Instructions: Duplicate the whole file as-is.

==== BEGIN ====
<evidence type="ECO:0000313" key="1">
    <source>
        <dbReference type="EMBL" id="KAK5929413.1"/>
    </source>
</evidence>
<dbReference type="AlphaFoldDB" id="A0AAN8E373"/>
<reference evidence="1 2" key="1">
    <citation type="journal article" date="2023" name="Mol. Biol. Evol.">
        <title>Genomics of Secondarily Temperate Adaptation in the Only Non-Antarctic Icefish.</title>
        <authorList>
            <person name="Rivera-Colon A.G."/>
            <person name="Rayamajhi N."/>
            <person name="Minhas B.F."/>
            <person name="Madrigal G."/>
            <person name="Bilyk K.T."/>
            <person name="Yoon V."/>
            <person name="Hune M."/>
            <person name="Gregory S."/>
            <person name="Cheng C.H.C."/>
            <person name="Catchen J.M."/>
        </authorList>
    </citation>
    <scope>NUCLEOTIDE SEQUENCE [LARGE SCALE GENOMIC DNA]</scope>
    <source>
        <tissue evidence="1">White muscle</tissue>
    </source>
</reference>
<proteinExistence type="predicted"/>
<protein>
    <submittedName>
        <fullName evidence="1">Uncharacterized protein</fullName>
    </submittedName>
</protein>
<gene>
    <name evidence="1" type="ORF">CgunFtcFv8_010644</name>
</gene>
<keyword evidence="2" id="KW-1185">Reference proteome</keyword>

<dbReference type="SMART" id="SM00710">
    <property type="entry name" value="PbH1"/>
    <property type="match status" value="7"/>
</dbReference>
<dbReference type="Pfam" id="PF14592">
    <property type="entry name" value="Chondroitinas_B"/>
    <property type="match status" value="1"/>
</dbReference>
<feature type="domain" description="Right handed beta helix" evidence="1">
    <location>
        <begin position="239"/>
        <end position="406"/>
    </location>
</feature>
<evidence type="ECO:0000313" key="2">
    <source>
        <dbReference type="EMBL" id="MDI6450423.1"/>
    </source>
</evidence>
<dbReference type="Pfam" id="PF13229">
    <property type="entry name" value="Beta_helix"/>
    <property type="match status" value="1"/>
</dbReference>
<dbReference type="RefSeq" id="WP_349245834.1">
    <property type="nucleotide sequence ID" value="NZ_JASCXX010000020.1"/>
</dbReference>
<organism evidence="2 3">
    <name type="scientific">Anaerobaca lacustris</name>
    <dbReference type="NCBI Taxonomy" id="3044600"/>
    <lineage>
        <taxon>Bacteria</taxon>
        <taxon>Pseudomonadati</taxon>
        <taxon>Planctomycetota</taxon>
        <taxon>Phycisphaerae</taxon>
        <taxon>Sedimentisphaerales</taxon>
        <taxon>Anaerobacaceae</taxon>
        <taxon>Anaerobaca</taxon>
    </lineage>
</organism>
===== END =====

<evidence type="ECO:0000313" key="1">
    <source>
        <dbReference type="EMBL" id="KAK5929413.1"/>
    </source>
</evidence>
<dbReference type="AlphaFoldDB" id="A0AAN8E373"/>
<reference evidence="1 2" key="1">
    <citation type="journal article" date="2023" name="Mol. Biol. Evol.">
        <title>Genomics of Secondarily Temperate Adaptation in the Only Non-Antarctic Icefish.</title>
        <authorList>
            <person name="Rivera-Colon A.G."/>
            <person name="Rayamajhi N."/>
            <person name="Minhas B.F."/>
            <person name="Madrigal G."/>
            <person name="Bilyk K.T."/>
            <person name="Yoon V."/>
            <person name="Hune M."/>
            <person name="Gregory S."/>
            <person name="Cheng C.H.C."/>
            <person name="Catchen J.M."/>
        </authorList>
    </citation>
    <scope>NUCLEOTIDE SEQUENCE [LARGE SCALE GENOMIC DNA]</scope>
    <source>
        <tissue evidence="1">White muscle</tissue>
    </source>
</reference>
<proteinExistence type="predicted"/>
<protein>
    <submittedName>
        <fullName evidence="1">Uncharacterized protein</fullName>
    </submittedName>
</protein>
<gene>
    <name evidence="1" type="ORF">CgunFtcFv8_010644</name>
</gene>
<keyword evidence="2" id="KW-1185">Reference proteome</keyword>

<dbReference type="SMART" id="SM00710">
    <property type="entry name" value="PbH1"/>
    <property type="match status" value="7"/>
</dbReference>
<dbReference type="Pfam" id="PF14592">
    <property type="entry name" value="Chondroitinas_B"/>
    <property type="match status" value="1"/>
</dbReference>
<feature type="domain" description="Right handed beta helix" evidence="1">
    <location>
        <begin position="239"/>
        <end position="406"/>
    </location>
</feature>
<evidence type="ECO:0000313" key="2">
    <source>
        <dbReference type="EMBL" id="MDI6450423.1"/>
    </source>
</evidence>
<dbReference type="Pfam" id="PF13229">
    <property type="entry name" value="Beta_helix"/>
    <property type="match status" value="1"/>
</dbReference>
<dbReference type="RefSeq" id="WP_349245834.1">
    <property type="nucleotide sequence ID" value="NZ_JASCXX010000020.1"/>
</dbReference>
<organism evidence="2 3">
    <name type="scientific">Anaerobaca lacustris</name>
    <dbReference type="NCBI Taxonomy" id="3044600"/>
    <lineage>
        <taxon>Bacteria</taxon>
        <taxon>Pseudomonadati</taxon>
        <taxon>Planctomycetota</taxon>
        <taxon>Phycisphaerae</taxon>
        <taxon>Sedimentisphaerales</taxon>
        <taxon>Anaerobacaceae</taxon>
        <taxon>Anaerobaca</taxon>
    </lineage>
</organism>